WatchList Species Account for Yellow-billed Loon
(Gavia adamsii)

Qualifies for the list as a Declining Yellow List Species


Photo: ©
Photo: Ted Swen/USFWS

The largest of the five loon species, the Yellow-billed Loon breeds in arctic North America and across Eurasia north of the tree line. In North America this relatively rare bird spends the breeding season on the high Arctic tundra of Alaska and Canada, west of Hudson Bay, and winters in nearshore marine waters along the Pacific Coast from Alaska to British Columbia with a few found on reservoirs in the interior of the U.S., east to Illinois and south to Arizona and Texas. Its breeding habitat is on lakes and slow-moving rivers in tundra regions, where it nests on islands and shorelines, often in hummocks. It feeds largely on fish but takes some invertebrates and vegetation.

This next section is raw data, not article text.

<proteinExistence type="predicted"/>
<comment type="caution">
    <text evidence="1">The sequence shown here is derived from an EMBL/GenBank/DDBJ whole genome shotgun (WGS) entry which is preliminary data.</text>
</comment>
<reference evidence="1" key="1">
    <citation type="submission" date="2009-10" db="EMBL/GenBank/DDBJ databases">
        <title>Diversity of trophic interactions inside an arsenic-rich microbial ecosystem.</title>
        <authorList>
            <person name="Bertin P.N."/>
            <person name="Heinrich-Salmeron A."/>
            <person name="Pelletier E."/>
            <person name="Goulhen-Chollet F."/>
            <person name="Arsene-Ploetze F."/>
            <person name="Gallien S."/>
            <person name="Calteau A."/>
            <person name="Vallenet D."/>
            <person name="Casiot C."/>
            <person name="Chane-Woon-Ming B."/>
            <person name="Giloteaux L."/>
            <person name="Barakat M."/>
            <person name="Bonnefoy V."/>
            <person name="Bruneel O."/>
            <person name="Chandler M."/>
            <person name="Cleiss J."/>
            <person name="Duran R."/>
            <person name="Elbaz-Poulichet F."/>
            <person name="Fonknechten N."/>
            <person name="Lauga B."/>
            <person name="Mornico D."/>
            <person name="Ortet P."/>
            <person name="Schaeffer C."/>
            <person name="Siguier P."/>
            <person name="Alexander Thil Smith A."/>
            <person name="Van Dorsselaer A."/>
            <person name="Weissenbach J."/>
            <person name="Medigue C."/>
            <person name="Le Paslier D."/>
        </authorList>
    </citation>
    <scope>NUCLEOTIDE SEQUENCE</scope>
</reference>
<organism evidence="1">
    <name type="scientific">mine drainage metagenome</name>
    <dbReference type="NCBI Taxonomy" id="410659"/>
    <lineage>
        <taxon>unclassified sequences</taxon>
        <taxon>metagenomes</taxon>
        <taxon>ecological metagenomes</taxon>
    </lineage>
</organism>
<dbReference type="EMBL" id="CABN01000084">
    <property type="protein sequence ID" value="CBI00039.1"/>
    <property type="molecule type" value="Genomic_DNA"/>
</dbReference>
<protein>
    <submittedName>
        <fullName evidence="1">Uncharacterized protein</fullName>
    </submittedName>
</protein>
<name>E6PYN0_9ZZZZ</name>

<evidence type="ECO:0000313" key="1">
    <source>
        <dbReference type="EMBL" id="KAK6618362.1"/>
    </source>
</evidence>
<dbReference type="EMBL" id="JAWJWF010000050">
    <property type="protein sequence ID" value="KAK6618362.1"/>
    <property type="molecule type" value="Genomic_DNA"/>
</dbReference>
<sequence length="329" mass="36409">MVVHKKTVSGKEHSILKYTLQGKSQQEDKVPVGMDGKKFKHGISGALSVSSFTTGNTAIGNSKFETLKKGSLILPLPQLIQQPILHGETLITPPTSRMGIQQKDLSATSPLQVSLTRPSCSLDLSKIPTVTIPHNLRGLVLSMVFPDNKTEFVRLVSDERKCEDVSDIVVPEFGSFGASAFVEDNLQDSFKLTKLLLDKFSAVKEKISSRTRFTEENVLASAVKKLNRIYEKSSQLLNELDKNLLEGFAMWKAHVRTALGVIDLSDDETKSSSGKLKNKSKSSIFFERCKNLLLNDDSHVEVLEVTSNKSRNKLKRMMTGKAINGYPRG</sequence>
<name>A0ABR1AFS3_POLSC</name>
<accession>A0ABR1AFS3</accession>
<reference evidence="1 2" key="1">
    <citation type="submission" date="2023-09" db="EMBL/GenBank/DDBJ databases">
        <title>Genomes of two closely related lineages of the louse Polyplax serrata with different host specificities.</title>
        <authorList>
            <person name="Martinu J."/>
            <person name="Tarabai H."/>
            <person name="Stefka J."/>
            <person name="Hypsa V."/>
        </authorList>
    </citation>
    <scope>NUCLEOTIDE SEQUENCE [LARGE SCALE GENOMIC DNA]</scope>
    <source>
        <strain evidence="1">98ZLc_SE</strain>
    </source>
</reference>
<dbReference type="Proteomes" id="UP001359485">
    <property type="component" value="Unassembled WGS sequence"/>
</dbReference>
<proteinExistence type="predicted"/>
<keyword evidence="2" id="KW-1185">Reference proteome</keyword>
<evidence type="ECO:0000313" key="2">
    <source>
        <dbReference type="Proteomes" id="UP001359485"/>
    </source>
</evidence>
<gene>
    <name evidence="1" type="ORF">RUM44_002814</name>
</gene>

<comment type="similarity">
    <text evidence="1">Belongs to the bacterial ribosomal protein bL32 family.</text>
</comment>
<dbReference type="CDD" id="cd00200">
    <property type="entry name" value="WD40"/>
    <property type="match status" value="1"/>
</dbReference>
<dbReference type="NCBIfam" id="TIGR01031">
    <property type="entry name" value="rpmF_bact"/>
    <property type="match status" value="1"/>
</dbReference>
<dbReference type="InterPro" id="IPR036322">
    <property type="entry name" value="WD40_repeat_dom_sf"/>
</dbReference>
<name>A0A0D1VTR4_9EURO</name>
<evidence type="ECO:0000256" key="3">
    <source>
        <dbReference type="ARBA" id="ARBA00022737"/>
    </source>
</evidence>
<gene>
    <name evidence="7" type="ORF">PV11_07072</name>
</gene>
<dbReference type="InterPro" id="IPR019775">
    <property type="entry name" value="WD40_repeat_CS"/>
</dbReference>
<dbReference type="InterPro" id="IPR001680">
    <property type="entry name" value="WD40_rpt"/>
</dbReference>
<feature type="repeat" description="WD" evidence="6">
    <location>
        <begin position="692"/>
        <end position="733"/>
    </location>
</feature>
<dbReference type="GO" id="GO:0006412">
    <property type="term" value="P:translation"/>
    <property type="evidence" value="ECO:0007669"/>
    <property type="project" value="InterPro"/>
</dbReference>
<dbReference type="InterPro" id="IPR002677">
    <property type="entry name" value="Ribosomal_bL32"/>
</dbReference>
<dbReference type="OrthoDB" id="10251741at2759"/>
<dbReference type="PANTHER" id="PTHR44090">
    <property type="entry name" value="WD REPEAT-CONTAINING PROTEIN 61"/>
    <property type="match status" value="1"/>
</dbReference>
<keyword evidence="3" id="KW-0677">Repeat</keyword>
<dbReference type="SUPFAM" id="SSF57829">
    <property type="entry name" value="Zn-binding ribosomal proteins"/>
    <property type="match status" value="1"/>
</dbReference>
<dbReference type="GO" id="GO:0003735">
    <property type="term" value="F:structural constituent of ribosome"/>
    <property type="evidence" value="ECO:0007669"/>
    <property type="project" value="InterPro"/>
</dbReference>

Its world population has been estimated at fewer than 10,000 individuals, of which half are in Alaska. No information on world-wide population trends is available, though the numbers seem stable in some parts of Alaska and increasing in others. Some drown in commercial, native subsistence, and fishery research nets and traps. Wintering and migration habitat is subject to degradation by oil pollution, and as many as 870 Yellow-billed Loons were killed in the Exxon Valdez oil spill. Disturbance and mortality due to oil exploration and production is also a threat.